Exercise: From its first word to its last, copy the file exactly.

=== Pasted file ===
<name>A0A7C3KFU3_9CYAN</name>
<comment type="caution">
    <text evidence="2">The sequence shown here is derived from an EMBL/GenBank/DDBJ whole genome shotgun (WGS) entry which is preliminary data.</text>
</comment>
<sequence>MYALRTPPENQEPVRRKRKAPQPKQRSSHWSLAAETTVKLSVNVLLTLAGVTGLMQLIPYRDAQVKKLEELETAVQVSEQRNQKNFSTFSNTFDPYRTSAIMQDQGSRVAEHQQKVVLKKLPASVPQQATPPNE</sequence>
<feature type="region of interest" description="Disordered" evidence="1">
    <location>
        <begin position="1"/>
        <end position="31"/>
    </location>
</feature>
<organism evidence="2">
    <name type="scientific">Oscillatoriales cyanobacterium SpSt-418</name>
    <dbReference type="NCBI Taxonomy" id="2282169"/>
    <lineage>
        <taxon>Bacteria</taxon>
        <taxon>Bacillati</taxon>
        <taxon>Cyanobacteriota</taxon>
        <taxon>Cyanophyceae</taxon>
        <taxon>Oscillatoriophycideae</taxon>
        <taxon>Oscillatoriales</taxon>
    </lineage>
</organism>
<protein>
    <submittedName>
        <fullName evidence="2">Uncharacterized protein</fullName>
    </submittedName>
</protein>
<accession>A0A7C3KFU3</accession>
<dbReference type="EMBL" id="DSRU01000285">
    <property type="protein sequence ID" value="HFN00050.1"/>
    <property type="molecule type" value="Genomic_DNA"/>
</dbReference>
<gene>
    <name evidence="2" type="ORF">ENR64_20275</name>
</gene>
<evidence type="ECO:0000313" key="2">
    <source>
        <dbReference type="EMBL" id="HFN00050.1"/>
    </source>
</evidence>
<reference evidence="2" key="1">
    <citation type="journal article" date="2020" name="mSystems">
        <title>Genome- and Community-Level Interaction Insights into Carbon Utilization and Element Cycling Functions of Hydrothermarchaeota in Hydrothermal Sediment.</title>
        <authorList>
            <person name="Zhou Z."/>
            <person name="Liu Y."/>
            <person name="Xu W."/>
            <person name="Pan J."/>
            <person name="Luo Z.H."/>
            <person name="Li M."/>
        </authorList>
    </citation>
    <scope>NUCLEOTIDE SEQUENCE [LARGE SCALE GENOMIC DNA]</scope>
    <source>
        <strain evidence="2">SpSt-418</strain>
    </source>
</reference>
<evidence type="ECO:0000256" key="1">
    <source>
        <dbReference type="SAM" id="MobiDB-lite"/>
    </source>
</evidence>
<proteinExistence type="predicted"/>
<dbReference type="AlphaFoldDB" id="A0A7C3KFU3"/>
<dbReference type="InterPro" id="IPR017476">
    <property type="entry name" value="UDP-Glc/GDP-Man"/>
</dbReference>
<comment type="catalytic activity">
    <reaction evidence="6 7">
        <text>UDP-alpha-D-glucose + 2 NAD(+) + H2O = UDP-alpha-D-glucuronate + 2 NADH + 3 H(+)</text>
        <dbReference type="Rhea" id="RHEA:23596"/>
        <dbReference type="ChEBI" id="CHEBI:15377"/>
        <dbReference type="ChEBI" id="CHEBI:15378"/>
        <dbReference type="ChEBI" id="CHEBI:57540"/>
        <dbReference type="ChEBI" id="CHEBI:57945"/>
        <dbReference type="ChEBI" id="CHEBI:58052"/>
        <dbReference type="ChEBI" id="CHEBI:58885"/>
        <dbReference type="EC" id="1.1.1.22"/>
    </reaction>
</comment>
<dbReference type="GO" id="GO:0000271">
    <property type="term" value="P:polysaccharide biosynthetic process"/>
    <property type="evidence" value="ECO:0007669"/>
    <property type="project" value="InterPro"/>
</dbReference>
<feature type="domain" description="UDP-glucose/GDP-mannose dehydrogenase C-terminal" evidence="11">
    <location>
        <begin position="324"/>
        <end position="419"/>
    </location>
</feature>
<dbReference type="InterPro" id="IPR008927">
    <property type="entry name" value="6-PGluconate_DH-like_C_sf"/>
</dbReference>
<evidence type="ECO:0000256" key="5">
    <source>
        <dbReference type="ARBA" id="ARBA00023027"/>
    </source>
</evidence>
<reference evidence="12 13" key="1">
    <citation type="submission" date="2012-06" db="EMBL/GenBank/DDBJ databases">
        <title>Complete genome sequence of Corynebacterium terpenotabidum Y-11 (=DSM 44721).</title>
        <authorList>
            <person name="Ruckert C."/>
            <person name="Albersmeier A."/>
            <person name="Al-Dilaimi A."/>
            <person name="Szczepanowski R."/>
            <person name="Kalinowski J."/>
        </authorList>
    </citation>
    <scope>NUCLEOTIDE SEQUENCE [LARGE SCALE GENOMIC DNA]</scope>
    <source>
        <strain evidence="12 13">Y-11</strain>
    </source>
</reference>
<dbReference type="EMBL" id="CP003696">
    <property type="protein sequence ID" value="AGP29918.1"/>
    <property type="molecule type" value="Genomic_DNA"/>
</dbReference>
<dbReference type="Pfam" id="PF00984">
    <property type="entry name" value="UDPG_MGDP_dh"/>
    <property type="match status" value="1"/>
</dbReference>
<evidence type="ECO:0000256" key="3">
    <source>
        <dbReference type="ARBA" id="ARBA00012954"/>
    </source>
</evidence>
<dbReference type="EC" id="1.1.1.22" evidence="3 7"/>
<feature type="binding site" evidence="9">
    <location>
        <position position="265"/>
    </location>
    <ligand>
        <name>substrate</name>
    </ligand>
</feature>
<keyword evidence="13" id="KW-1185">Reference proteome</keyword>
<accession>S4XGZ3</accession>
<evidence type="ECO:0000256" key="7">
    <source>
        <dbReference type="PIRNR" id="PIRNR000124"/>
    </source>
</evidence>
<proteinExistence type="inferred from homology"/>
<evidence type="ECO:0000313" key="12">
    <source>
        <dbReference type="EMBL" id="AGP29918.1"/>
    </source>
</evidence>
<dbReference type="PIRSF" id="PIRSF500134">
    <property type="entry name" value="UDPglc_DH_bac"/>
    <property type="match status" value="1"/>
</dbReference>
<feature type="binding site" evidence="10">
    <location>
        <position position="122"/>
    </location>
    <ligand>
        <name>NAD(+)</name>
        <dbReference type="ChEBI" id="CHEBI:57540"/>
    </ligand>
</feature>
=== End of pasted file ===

<name>A0A7C3KFU3_9CYAN</name>
<comment type="caution">
    <text evidence="2">The sequence shown here is derived from an EMBL/GenBank/DDBJ whole genome shotgun (WGS) entry which is preliminary data.</text>
</comment>
<sequence>MYALRTPPENQEPVRRKRKAPQPKQRSSHWSLAAETTVKLSVNVLLTLAGVTGLMQLIPYRDAQVKKLEELETAVQVSEQRNQKNFSTFSNTFDPYRTSAIMQDQGSRVAEHQQKVVLKKLPASVPQQATPPNE</sequence>
<feature type="region of interest" description="Disordered" evidence="1">
    <location>
        <begin position="1"/>
        <end position="31"/>
    </location>
</feature>
<organism evidence="2">
    <name type="scientific">Oscillatoriales cyanobacterium SpSt-418</name>
    <dbReference type="NCBI Taxonomy" id="2282169"/>
    <lineage>
        <taxon>Bacteria</taxon>
        <taxon>Bacillati</taxon>
        <taxon>Cyanobacteriota</taxon>
        <taxon>Cyanophyceae</taxon>
        <taxon>Oscillatoriophycideae</taxon>
        <taxon>Oscillatoriales</taxon>
    </lineage>
</organism>
<protein>
    <submittedName>
        <fullName evidence="2">Uncharacterized protein</fullName>
    </submittedName>
</protein>
<accession>A0A7C3KFU3</accession>
<dbReference type="EMBL" id="DSRU01000285">
    <property type="protein sequence ID" value="HFN00050.1"/>
    <property type="molecule type" value="Genomic_DNA"/>
</dbReference>
<gene>
    <name evidence="2" type="ORF">ENR64_20275</name>
</gene>
<evidence type="ECO:0000313" key="2">
    <source>
        <dbReference type="EMBL" id="HFN00050.1"/>
    </source>
</evidence>
<reference evidence="2" key="1">
    <citation type="journal article" date="2020" name="mSystems">
        <title>Genome- and Community-Level Interaction Insights into Carbon Utilization and Element Cycling Functions of Hydrothermarchaeota in Hydrothermal Sediment.</title>
        <authorList>
            <person name="Zhou Z."/>
            <person name="Liu Y."/>
            <person name="Xu W."/>
            <person name="Pan J."/>
            <person name="Luo Z.H."/>
            <person name="Li M."/>
        </authorList>
    </citation>
    <scope>NUCLEOTIDE SEQUENCE [LARGE SCALE GENOMIC DNA]</scope>
    <source>
        <strain evidence="2">SpSt-418</strain>
    </source>
</reference>
<evidence type="ECO:0000256" key="1">
    <source>
        <dbReference type="SAM" id="MobiDB-lite"/>
    </source>
</evidence>
<proteinExistence type="predicted"/>
<dbReference type="AlphaFoldDB" id="A0A7C3KFU3"/>
<dbReference type="InterPro" id="IPR017476">
    <property type="entry name" value="UDP-Glc/GDP-Man"/>
</dbReference>
<comment type="catalytic activity">
    <reaction evidence="6 7">
        <text>UDP-alpha-D-glucose + 2 NAD(+) + H2O = UDP-alpha-D-glucuronate + 2 NADH + 3 H(+)</text>
        <dbReference type="Rhea" id="RHEA:23596"/>
        <dbReference type="ChEBI" id="CHEBI:15377"/>
        <dbReference type="ChEBI" id="CHEBI:15378"/>
        <dbReference type="ChEBI" id="CHEBI:57540"/>
        <dbReference type="ChEBI" id="CHEBI:57945"/>
        <dbReference type="ChEBI" id="CHEBI:58052"/>
        <dbReference type="ChEBI" id="CHEBI:58885"/>
        <dbReference type="EC" id="1.1.1.22"/>
    </reaction>
</comment>
<dbReference type="GO" id="GO:0000271">
    <property type="term" value="P:polysaccharide biosynthetic process"/>
    <property type="evidence" value="ECO:0007669"/>
    <property type="project" value="InterPro"/>
</dbReference>
<feature type="domain" description="UDP-glucose/GDP-mannose dehydrogenase C-terminal" evidence="11">
    <location>
        <begin position="324"/>
        <end position="419"/>
    </location>
</feature>
<dbReference type="InterPro" id="IPR008927">
    <property type="entry name" value="6-PGluconate_DH-like_C_sf"/>
</dbReference>
<evidence type="ECO:0000256" key="5">
    <source>
        <dbReference type="ARBA" id="ARBA00023027"/>
    </source>
</evidence>
<reference evidence="12 13" key="1">
    <citation type="submission" date="2012-06" db="EMBL/GenBank/DDBJ databases">
        <title>Complete genome sequence of Corynebacterium terpenotabidum Y-11 (=DSM 44721).</title>
        <authorList>
            <person name="Ruckert C."/>
            <person name="Albersmeier A."/>
            <person name="Al-Dilaimi A."/>
            <person name="Szczepanowski R."/>
            <person name="Kalinowski J."/>
        </authorList>
    </citation>
    <scope>NUCLEOTIDE SEQUENCE [LARGE SCALE GENOMIC DNA]</scope>
    <source>
        <strain evidence="12 13">Y-11</strain>
    </source>
</reference>
<dbReference type="EMBL" id="CP003696">
    <property type="protein sequence ID" value="AGP29918.1"/>
    <property type="molecule type" value="Genomic_DNA"/>
</dbReference>
<dbReference type="Pfam" id="PF00984">
    <property type="entry name" value="UDPG_MGDP_dh"/>
    <property type="match status" value="1"/>
</dbReference>
<evidence type="ECO:0000256" key="3">
    <source>
        <dbReference type="ARBA" id="ARBA00012954"/>
    </source>
</evidence>
<dbReference type="EC" id="1.1.1.22" evidence="3 7"/>
<feature type="binding site" evidence="9">
    <location>
        <position position="265"/>
    </location>
    <ligand>
        <name>substrate</name>
    </ligand>
</feature>
<keyword evidence="13" id="KW-1185">Reference proteome</keyword>
<accession>S4XGZ3</accession>
<evidence type="ECO:0000256" key="7">
    <source>
        <dbReference type="PIRNR" id="PIRNR000124"/>
    </source>
</evidence>
<proteinExistence type="inferred from homology"/>
<evidence type="ECO:0000313" key="12">
    <source>
        <dbReference type="EMBL" id="AGP29918.1"/>
    </source>
</evidence>
<dbReference type="PIRSF" id="PIRSF500134">
    <property type="entry name" value="UDPglc_DH_bac"/>
    <property type="match status" value="1"/>
</dbReference>
<feature type="binding site" evidence="10">
    <location>
        <position position="122"/>
    </location>
    <ligand>
        <name>NAD(+)</name>
        <dbReference type="ChEBI" id="CHEBI:57540"/>
    </ligand>
</feature>